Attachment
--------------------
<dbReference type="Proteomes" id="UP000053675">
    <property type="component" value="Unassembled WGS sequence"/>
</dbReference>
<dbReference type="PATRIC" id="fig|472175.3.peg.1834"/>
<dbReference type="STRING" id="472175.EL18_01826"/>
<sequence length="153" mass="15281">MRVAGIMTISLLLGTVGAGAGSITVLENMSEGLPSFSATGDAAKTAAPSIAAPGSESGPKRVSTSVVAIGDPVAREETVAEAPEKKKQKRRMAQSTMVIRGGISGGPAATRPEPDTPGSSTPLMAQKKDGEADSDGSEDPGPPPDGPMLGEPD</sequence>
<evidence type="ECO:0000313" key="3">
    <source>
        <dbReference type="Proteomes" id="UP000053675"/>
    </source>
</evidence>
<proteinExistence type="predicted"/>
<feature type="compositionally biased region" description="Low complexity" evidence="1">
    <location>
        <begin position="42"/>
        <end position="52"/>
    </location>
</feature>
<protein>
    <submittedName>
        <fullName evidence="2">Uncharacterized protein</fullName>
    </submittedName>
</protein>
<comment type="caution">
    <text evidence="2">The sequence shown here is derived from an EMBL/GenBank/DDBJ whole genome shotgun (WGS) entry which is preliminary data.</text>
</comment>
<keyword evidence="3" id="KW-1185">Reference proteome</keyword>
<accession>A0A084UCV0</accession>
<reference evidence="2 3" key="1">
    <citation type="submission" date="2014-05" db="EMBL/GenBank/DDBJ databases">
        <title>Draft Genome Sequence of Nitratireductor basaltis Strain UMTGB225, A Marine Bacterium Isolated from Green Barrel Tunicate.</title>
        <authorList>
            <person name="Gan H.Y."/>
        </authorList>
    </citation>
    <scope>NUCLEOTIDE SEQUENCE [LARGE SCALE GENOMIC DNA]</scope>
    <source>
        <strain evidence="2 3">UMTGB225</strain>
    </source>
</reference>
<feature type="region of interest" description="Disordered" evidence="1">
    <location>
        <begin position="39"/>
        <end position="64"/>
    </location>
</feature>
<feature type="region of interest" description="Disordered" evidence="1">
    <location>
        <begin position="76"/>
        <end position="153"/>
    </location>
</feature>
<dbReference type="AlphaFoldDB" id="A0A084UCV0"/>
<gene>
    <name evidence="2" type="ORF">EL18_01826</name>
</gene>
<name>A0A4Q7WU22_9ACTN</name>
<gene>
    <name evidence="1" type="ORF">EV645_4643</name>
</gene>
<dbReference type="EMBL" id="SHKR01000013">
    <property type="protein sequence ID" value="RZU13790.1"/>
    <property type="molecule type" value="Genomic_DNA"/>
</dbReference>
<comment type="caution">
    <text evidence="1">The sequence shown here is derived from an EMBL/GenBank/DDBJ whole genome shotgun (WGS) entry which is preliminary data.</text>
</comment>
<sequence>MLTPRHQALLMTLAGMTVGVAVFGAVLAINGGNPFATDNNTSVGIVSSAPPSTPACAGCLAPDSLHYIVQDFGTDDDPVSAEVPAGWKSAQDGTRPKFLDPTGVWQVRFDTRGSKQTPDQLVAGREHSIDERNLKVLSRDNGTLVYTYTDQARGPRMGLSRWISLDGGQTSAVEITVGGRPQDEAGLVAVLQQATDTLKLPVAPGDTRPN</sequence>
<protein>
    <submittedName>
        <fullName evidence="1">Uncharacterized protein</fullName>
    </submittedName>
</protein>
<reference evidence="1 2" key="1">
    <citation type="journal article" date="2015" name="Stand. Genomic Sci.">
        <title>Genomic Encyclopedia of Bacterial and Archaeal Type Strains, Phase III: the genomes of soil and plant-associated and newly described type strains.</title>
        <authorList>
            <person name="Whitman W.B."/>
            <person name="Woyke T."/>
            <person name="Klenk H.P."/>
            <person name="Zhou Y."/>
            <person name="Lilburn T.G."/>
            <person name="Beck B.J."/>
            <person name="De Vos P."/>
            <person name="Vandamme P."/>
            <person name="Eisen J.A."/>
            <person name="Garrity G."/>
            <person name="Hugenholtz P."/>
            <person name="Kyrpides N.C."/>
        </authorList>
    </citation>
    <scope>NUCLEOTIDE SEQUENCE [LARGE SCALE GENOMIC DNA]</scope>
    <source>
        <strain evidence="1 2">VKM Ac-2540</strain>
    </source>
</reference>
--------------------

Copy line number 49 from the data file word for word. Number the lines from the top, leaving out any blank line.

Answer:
        <begin position="76"/>